All AgWeatherNet stations reached below freezing Wednesday, Feb 10. How often does this happen?
Mark Ingalls, AgWeatherNet Intern
Wednesday morning (February 10, 2021) was cold across much of North America, and Washington State was no exception. While the state did not see the extreme cold that the northern Plains and much of Canada saw, morning lows were well below average. Most of Western Washington was in the 20s with a few teens around Bellingham (thanks to cold winds coming down the Fraser River). East of the Cascades, most AgWeatherNet stations recorded lows below 20 with the exception being along the Columbia River downstream of the Tri-Cities. Two stations in the Methow Valley even got below zero.
For the purposes of this, AgWeatherNet's Tier 1 mesonet and Tier 2 all-in-one ag focused stations are considered.
It turns out, AgWeatherNet typically observes a few nights a year where the entire Tier 1 and Tier 2 networks reach below freezing. February 10 wasn't even the first time this was observed in 2021, an honor which is held by January 23. Usually for this to happen, offshore flow is required in Western Washington to limit the moderating effects of the Pacific Ocean. Offshore flow was in place Wednesday morning thanks to extreme cold and associated high pressure in interior British Columbia and Alberta.
From late-December to mid-February, there are many nights where all but a couple AgWeatherNet sites reach below freezing. On January 22, for example, Wallula SW was the only station with a low above freezing. Other frequent holdouts are Seattle, Grayland, and Long Beach. A summary for each station is provided in the following paragraphs.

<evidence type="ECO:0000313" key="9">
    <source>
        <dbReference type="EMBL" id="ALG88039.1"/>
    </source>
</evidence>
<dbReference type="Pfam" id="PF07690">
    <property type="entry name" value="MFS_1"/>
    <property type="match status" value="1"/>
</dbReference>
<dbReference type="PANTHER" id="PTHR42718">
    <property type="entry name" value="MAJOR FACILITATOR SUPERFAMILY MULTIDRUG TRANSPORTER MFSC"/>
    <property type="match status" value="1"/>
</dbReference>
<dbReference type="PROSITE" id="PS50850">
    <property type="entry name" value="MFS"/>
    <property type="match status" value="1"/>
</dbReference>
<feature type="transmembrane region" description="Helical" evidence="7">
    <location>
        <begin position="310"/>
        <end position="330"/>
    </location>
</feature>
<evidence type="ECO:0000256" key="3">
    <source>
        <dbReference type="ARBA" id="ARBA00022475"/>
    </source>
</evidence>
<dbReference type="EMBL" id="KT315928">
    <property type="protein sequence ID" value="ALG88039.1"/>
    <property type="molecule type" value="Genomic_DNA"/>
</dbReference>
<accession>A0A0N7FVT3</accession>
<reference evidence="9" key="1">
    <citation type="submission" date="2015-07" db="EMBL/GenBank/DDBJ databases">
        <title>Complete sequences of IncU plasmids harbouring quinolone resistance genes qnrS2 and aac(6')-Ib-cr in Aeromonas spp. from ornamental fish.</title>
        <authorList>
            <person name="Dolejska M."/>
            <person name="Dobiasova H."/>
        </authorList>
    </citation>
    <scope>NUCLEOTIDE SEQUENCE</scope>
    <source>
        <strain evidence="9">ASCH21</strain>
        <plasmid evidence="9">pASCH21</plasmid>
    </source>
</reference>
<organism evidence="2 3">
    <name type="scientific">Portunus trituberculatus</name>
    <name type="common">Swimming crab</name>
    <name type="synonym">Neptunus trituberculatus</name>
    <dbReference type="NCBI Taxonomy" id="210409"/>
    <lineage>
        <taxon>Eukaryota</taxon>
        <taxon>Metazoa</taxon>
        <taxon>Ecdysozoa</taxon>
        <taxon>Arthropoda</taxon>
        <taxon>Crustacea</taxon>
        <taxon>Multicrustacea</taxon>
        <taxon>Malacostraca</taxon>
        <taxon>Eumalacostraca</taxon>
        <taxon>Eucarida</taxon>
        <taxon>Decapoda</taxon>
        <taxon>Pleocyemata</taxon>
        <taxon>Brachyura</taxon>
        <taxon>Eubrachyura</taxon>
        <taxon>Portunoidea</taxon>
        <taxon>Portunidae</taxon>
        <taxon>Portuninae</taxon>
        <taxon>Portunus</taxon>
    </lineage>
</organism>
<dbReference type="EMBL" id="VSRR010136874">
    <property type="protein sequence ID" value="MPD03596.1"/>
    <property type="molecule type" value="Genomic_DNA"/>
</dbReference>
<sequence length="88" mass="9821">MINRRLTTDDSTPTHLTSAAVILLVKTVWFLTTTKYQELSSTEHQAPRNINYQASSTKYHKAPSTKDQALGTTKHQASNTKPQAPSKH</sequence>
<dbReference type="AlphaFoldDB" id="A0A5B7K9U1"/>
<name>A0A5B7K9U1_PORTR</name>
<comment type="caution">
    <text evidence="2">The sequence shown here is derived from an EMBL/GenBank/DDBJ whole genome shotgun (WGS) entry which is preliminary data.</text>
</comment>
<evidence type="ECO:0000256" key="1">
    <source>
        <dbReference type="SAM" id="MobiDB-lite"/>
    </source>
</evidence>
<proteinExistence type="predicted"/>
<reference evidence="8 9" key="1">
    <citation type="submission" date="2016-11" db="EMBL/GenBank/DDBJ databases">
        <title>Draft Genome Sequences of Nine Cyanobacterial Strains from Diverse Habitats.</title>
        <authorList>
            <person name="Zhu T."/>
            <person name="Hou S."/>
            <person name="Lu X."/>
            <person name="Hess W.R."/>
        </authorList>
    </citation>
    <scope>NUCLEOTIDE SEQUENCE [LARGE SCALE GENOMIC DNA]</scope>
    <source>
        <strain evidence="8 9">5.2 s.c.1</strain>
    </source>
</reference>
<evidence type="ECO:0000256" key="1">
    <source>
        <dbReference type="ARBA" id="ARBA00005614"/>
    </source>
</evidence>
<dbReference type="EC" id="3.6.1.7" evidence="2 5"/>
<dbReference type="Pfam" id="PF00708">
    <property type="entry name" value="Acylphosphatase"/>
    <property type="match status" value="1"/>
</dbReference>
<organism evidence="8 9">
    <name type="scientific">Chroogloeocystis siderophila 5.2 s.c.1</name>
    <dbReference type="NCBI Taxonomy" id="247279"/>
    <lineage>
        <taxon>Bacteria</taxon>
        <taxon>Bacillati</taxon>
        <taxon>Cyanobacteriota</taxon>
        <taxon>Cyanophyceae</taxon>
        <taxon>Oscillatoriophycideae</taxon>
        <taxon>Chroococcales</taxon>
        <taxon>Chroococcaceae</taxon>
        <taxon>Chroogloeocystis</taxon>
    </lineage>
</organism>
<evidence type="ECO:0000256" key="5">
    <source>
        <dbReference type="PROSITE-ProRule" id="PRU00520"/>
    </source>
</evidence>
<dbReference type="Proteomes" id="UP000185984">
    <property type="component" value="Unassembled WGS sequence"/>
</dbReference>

Due to the comparatively warm Pacific Ocean, AgWeatherNet's two coastal sites (Long Beach and Grayland) don't drop below freezing often. So far for the winter of 2020-2021, Grayland has dipped below that magic number about twenty times. The Seattle station, located on the University of Washington campus, has to contend with comparatively warm water in the Puget Sound as well as Lake Washington. On top of that, it's location in Seattle places it within the city's urban heat island.
Finally, there's Wallula.SW. Despite being along the Columbia River, it is perched a couple hundred feet above it but still within Wallula Gap. On winter nights with strong temperature inversions on either side of the gap it acts as a funnel for air to pass through rather than having to go over the Horse Heaven Hills. This produces frequent gusty winds that help to keep the Wallula.SW station warmer than nearby locations like Kennewick, Touchet, and Hermiston. Seattle and Wallula.SW also get below freezing several times per winter but getting all four (along with the rest of the network) below freezing on the same night can be hard to do.
Sean Hill, AgWeatherNet's Application Systems Analyst, helped gather data for this report.
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